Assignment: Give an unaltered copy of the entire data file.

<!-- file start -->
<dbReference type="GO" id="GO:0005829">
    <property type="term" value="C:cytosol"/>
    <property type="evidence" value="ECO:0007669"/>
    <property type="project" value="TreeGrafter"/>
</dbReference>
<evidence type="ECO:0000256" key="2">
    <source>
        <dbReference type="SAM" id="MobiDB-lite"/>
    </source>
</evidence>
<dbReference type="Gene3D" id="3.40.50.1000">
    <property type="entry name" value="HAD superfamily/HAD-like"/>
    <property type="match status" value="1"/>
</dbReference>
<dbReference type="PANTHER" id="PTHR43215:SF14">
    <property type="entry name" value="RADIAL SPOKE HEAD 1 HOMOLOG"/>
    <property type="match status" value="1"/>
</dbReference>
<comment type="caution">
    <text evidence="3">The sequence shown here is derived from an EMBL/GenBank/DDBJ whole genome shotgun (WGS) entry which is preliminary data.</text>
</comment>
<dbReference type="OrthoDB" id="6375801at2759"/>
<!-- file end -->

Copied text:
<dbReference type="GO" id="GO:0005829">
    <property type="term" value="C:cytosol"/>
    <property type="evidence" value="ECO:0007669"/>
    <property type="project" value="TreeGrafter"/>
</dbReference>
<evidence type="ECO:0000256" key="2">
    <source>
        <dbReference type="SAM" id="MobiDB-lite"/>
    </source>
</evidence>
<dbReference type="Gene3D" id="3.40.50.1000">
    <property type="entry name" value="HAD superfamily/HAD-like"/>
    <property type="match status" value="1"/>
</dbReference>
<dbReference type="PANTHER" id="PTHR43215:SF14">
    <property type="entry name" value="RADIAL SPOKE HEAD 1 HOMOLOG"/>
    <property type="match status" value="1"/>
</dbReference>
<comment type="caution">
    <text evidence="3">The sequence shown here is derived from an EMBL/GenBank/DDBJ whole genome shotgun (WGS) entry which is preliminary data.</text>
</comment>
<dbReference type="OrthoDB" id="6375801at2759"/>